He was also remarkable for his unusual origins and eventful life before he came to Oxford in 1963. He was born in Iran in 1918, the son of a Christian preacher in the Assyrian minority from the town of Urmia. When he was only a few months old, the family fled persecution into the Russian part of Azerbaijan, where his mother died. His father and stepmother returned to Urmia in 1926.
In 1936 Eshag won the top scholarship from the Bank Melli Iran to study accountancy at the London School of Economics. His interests moved towards economics and he came to the notice of J.M. Keynes as a man of promise. After a brief period working in the Bank in Tehran in 1946, he left, on a point of principle, to pursue private practice in accountancy in Iran. At the same time he was an active but dissident member of the left-wing Tudeh party. He wrote two influential pamphlets which challenged the leadership, and he soon found it better to return to Cambridge, where he completed his PhD on the history of monetary theory.
Apart from Keynes himself, Eshag became too a devoted and enthusiastic disciple of Joan Robinson. Michal Kalecki was another Keynesian mentor. As he was interested in applying his knowledge in the context of international development, Eshag joined the UN as an Economic Affairs Officer in the UN Secretariat. His nine years in New York ended with two disenchanting field trips to Ethiopia and Zaire, and a confrontation with the UN Secretary- General Dag Hammarskjold.
In 1963 Eshag joined both Wadham College and the Institute of Economics and Statistics in Oxford University. He continued to work for the UN on short contracts, such as a stint preparing documents for the North-South negotiations in 1980, and various studies for Unctad (United Nations Commission for Trade and Development). Much of his research output as an academic is submerged in UN documents, but he also published studies of the problems of macro-economic management in "less developed countries" from all parts of the world: Argentina, Egypt, Tunisia, West Africa and South Korea, for example, often in collaboration with junior colleagues at the institute.
Much of what he wanted to say about developing countries was gathered together in the book he published in 1983, Fiscal and Monetary Policies and Problems in Developing Countries. This has recently been revised and translated into Chinese following Eshag's visit to China in 1988 and a sustained activity in bringing Chinese students to Oxford in recent years.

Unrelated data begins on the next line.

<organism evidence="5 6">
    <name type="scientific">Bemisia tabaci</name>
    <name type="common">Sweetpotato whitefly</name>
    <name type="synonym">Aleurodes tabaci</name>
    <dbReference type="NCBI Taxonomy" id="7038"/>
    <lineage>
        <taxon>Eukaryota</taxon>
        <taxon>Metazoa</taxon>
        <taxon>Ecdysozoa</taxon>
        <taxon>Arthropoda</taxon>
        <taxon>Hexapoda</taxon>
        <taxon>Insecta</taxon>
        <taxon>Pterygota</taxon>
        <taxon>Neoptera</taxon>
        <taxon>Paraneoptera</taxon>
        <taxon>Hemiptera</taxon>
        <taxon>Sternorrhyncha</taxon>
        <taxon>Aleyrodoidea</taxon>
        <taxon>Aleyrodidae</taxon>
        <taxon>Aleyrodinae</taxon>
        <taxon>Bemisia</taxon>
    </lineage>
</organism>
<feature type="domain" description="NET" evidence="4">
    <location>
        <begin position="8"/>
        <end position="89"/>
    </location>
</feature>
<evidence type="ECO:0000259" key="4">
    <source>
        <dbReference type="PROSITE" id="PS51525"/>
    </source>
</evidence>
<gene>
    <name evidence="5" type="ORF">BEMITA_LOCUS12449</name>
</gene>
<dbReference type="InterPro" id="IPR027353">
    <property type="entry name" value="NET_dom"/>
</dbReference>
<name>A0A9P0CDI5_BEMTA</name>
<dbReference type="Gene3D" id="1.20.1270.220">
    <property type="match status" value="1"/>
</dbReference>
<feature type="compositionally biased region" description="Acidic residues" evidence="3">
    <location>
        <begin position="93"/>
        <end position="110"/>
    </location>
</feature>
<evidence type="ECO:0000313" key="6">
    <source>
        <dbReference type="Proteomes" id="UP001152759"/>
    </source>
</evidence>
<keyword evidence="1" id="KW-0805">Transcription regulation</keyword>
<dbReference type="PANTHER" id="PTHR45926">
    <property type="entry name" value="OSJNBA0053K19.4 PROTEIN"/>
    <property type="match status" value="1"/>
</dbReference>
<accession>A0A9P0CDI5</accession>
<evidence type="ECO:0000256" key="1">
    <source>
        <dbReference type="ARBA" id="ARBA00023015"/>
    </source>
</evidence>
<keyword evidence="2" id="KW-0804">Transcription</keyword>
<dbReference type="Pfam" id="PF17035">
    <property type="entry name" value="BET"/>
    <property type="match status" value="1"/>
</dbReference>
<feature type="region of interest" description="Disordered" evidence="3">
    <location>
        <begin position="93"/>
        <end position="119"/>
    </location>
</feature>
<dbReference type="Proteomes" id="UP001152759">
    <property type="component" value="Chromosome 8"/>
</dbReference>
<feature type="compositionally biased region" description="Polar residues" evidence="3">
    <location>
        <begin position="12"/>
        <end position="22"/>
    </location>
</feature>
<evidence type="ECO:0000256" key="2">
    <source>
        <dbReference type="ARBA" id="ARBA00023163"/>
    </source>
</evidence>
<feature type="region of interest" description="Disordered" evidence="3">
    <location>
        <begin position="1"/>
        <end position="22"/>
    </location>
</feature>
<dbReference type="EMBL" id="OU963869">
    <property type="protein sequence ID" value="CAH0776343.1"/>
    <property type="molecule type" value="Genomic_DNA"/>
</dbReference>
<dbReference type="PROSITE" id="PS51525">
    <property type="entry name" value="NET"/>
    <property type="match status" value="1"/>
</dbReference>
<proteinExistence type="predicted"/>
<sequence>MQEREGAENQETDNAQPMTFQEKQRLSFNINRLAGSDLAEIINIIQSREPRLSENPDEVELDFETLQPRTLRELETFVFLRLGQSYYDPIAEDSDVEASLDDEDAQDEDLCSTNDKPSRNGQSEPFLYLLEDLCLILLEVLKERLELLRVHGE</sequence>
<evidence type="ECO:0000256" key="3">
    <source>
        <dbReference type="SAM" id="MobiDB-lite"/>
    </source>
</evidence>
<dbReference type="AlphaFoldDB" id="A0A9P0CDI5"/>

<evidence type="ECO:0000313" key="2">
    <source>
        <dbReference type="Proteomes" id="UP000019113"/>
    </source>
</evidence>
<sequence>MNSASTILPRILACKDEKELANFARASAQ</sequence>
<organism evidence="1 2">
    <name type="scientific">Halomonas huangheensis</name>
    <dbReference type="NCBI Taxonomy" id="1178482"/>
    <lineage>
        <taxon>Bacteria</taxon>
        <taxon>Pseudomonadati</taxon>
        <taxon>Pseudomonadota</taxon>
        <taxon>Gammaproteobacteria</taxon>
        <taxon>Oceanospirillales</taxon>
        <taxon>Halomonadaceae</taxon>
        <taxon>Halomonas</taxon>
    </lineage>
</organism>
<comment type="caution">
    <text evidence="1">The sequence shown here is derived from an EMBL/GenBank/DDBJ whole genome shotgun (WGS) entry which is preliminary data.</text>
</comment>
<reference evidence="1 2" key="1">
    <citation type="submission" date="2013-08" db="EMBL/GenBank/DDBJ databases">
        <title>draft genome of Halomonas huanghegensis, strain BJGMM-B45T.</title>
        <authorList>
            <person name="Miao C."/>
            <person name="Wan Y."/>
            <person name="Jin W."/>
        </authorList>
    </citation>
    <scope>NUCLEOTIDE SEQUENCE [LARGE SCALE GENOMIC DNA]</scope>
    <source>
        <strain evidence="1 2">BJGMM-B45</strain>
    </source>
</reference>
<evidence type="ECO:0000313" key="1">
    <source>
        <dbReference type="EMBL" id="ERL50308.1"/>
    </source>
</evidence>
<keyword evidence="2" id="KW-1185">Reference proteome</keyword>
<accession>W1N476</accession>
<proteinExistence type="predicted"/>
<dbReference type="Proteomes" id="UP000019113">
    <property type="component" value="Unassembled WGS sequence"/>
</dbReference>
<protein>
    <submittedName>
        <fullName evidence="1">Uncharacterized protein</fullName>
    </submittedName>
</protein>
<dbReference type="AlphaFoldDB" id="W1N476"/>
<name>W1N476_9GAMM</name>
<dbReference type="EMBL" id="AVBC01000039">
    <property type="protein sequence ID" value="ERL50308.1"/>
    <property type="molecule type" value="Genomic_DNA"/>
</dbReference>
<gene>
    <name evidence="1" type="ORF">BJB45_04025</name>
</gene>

Development economics was one of the specialities of his teaching, so also was Keynesian and monetary analysis. He imparted to his students the ability to organise their thoughts and, for all his own convictions, did not indoctrinate. He held the Keynesian corner in the Economics sub- faculty while the tide of his colleagues' opinion took a monetarist, micro- economic and mathematical turn, against all of which he vociferously protested. This did not lead to any more resignations or expulsions, merely to affectionate tolerance, epitomised by one colleague who remarked after a meeting: "The Assyrian came down like a wolf on the fold."
Eshag contributed newspaper articles on economics right up to this year, expressing dismay about the direction being taken by New Labour. Shortly before his death he was thinking of writing against the privatisation of the London Underground.
In 1966, he had set out his views in a tract entitled Present System of Trade and Payments versus Full Employment and Welfare State. This illustrates not only the issues about which he cared passionately, but also the difficulty he had for many years with the correct placing of the definite article in English. This was a topic on which he was willing to take advice, and he did also speak Assyrian, Persian, French, Spanish and Russian - a global man with global concerns.
For all his aggressive manner, he was a kind and caring friend, brother and mentor, affectionate and sentimental behind an assertive exterior. His hospitality in Wadham was notable for the Assyrian cuisine and the caviar he served amid his collection of fine Persian carpets. He also raised money from the Iranian royal family to endow a new library in the college.
For most of his years at Oxford, Eprime Eshag was also an unrepentant man of many girlfriends. He completed his settling down in Oxford by marrying a fellow economist, Linda Lewis, in 1992. Until his short final illness they lived in the north Oxford home that he had named after his birthplace.
Eprime Eshag, economist: born Urmia, Iran 6 November 1918; married 1992 Linda Lewis; died Oxford 24 November 1998.Reuse content